5.0 out of 5 stars Excellent account of the human condition through story
A wonderfully well written story that sucks you in and keeps you enamoured until the very end! Loved it and would recommend to all who love a great story and will appreciate the fine art of character the writer manages to evoke.
Published 3 months ago by Alessandra
0 of 2 people found the following review helpful
3.0 out of 5 stars Good balance of comedy and tragedy
This book has all the makings of a coming of age historical foreign movie (makes sense, the author is also a screenwriter). I can actually picture the movie in my head and watching it. It's something I would watch. It's both funny yet certain parts remind me of the horrors of war still thriving within the city. The story is told in the point of view of Lev who's young and...
Published on Nov 12 2009 by Karoline
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5.0 out of 5 stars Excellent account of the human condition through story,
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This review is from: City of Thieves: A Novel (Paperback)A wonderfully well written story that sucks you in and keeps you enamoured until the very end! Loved it and would recommend to all who love a great story and will appreciate the fine art of character the writer manages to evoke.
5.0 out of 5 stars Entertaining,
This review is from: City of Thieves: A Novel (Paperback)I was hesitant when I first picked up City of Thieves for the simple reason that I don’t read a lot of historical fiction. But because I am such a fan of Benioff and his effortless ability to make you engage with any sort of character I had to try. I was not disappointed. Pardon the overused cliche, but this book had everything a great story should have. One page your laughing and the next you are in shock. This is a coming of age story but because it is rooted in history it offers a unique perspective on the conditions of that time. I found myself at the end of the story feeling very lucky for the freedoms and lifestyle I was born into. The characters in the book are fighting for survival at every turn. Benioff makes the cold of Leningrad come off the page and into your bones. City of Thieves, as only Benioff can, makes the reader consider their own morals. You find yourself thinking would I have what it takes to survive such situations. In many cases the average citizen can only reply ‘no’ but the consideration and imagination that goes into projecting yourself makes the book constantly entertaining. Please check out my first published work Defenseless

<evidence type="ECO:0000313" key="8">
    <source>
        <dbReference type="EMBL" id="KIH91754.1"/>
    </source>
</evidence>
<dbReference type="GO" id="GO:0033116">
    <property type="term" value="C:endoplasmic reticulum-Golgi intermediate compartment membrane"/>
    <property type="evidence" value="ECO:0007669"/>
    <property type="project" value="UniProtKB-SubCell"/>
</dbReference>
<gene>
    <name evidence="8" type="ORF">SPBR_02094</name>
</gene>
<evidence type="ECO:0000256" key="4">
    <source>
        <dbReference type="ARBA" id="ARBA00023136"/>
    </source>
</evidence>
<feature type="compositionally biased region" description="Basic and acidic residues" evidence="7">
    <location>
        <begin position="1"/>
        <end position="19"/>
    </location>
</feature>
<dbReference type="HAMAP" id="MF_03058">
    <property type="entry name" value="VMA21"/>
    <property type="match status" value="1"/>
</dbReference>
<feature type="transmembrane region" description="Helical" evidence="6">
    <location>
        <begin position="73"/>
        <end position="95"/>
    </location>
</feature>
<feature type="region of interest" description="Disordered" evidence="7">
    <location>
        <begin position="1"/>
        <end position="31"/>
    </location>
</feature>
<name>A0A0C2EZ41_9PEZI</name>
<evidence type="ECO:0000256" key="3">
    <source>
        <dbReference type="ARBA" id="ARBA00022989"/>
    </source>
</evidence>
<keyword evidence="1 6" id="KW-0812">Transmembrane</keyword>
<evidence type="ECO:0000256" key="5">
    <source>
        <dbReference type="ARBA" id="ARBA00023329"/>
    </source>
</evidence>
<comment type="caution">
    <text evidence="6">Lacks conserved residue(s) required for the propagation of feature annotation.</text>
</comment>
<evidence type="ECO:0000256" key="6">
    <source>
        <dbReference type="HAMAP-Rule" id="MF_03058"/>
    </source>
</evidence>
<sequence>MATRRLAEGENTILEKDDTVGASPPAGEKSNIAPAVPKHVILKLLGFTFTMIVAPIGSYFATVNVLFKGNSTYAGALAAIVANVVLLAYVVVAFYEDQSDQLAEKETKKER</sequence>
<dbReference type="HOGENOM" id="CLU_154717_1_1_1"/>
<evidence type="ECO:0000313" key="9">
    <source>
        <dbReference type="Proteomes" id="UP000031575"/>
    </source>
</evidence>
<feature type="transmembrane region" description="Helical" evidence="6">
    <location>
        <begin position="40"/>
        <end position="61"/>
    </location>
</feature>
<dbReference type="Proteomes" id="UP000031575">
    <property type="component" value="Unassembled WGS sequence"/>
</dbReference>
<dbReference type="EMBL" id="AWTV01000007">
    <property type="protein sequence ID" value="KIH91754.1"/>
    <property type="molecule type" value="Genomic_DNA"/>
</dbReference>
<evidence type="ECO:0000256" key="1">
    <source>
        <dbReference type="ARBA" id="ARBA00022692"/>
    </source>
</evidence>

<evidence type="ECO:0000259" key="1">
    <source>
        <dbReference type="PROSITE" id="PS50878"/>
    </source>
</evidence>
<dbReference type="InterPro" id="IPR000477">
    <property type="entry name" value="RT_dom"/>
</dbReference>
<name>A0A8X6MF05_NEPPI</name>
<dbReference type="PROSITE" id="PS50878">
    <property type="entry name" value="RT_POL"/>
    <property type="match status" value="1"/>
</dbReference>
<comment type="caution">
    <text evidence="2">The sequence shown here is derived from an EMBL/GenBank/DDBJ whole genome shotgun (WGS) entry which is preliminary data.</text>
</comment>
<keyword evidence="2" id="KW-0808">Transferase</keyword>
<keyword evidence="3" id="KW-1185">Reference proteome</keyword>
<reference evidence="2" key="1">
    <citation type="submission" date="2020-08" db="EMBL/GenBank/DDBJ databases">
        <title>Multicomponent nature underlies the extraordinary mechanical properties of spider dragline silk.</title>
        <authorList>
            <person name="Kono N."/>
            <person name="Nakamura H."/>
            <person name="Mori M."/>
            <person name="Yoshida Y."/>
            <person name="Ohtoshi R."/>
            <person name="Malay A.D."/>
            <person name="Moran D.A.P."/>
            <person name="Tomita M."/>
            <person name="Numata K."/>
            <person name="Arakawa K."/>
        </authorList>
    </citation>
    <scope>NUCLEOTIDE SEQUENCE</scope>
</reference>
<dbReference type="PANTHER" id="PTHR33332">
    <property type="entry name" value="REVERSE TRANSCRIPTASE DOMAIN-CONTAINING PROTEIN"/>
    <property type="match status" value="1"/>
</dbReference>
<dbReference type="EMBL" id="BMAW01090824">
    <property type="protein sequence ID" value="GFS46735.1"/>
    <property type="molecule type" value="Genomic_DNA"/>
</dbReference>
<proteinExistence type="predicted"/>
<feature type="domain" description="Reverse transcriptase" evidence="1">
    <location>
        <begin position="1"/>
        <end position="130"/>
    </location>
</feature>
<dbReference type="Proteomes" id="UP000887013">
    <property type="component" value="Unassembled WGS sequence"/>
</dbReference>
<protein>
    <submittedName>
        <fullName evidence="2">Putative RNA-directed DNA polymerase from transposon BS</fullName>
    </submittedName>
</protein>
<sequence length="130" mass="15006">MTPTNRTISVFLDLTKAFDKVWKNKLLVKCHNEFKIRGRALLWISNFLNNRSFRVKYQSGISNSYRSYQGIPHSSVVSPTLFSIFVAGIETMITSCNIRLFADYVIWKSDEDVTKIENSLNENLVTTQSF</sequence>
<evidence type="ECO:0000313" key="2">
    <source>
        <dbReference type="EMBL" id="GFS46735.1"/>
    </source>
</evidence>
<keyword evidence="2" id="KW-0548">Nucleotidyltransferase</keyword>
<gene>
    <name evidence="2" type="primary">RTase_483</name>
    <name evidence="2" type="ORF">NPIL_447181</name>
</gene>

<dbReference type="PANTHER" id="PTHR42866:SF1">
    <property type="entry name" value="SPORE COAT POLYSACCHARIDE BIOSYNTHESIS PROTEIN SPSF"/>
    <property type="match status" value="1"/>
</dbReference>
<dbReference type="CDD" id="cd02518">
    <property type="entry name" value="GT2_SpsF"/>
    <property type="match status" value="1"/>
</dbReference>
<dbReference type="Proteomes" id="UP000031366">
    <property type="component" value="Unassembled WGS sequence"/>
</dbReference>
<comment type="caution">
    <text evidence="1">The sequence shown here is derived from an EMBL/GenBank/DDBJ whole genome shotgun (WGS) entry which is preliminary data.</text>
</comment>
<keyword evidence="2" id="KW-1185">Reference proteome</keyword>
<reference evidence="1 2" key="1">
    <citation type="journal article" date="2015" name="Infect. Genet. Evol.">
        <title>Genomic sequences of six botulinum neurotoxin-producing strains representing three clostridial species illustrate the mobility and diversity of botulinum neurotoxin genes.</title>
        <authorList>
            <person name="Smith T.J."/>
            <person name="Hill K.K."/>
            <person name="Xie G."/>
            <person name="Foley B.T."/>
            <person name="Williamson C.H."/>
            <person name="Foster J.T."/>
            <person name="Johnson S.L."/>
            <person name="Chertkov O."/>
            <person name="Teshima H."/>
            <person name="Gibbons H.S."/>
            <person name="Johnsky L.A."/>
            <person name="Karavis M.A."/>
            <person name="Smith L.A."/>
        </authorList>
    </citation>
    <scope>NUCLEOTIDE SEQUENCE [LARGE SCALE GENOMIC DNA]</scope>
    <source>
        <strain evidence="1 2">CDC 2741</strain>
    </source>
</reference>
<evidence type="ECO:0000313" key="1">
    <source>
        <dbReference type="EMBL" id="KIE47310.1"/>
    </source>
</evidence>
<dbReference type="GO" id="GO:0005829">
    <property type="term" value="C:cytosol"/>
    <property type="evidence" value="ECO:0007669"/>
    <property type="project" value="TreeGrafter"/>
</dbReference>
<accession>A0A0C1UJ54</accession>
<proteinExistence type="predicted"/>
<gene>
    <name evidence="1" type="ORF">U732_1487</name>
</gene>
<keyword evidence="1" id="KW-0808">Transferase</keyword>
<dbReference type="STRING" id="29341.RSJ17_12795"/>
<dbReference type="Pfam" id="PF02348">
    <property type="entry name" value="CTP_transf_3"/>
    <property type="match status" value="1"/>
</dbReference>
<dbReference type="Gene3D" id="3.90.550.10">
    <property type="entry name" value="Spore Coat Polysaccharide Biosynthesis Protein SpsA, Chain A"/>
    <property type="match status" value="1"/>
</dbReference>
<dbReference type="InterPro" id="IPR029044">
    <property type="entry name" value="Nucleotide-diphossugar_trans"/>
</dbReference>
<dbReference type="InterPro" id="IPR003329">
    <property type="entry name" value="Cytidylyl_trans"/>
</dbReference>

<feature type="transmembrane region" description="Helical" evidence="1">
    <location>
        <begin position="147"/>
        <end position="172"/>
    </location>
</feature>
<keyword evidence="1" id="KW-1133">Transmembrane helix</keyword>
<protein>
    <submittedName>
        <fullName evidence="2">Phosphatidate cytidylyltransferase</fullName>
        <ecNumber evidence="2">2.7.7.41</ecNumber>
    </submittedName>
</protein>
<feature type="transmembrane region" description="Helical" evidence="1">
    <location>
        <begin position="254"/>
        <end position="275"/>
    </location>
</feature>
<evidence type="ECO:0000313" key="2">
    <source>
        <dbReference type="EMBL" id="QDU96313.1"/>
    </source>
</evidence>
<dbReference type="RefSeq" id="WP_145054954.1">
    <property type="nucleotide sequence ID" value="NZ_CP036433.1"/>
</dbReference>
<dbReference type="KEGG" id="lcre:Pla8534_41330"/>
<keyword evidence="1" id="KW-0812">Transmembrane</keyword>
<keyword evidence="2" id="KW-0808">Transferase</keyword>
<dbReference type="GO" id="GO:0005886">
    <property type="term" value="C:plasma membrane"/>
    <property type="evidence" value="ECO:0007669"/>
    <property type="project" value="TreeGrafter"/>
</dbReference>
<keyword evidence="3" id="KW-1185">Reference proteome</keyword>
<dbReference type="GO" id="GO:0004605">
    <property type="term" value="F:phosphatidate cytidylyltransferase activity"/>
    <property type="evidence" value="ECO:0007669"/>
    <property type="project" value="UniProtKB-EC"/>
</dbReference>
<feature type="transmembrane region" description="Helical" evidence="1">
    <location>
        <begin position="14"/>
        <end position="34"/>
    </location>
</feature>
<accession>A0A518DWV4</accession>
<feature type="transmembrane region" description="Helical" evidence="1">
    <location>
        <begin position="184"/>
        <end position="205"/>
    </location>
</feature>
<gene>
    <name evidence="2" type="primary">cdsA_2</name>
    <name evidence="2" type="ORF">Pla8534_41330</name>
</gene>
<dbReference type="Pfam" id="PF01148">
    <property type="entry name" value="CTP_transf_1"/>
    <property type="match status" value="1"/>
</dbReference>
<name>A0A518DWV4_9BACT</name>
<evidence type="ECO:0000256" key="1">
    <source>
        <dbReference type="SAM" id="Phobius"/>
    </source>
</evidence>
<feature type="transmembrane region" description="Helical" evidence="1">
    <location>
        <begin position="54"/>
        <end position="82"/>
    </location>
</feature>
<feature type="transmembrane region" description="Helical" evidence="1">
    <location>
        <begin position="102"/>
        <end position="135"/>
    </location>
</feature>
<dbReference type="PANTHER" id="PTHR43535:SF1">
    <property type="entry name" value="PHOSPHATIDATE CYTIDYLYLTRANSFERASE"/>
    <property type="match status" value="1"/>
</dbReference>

2 of 3 people found the following review helpful
5.0 out of 5 stars Pitr and the Siege,
This review is from: City of Thieves: A Novel (Paperback)From September 1941 to January 1944 the armies of Nazi Germany surrounded St Petersburg (then known as Leningrad) and subjected the city to a cruel bombardment. Over a million Russians died during the siege, most of those from starvation in the first winter. All food stocks were consumed, as were pets, glue in the binding of books and even mud. Instances of cannibalism were widespread. Where then could one find a dozen eggs for a wedding cake? That is the dilemma facing two deserters: return with the eggs for the daughter of a secret police colonel or be executed. David Benioff's "City of Thieves" is a tale of horror, comradeship, humour and adventure. Highly recommended.
2 of 2 people found the following review helpful
5.0 out of 5 stars A Narrative Masterpiece,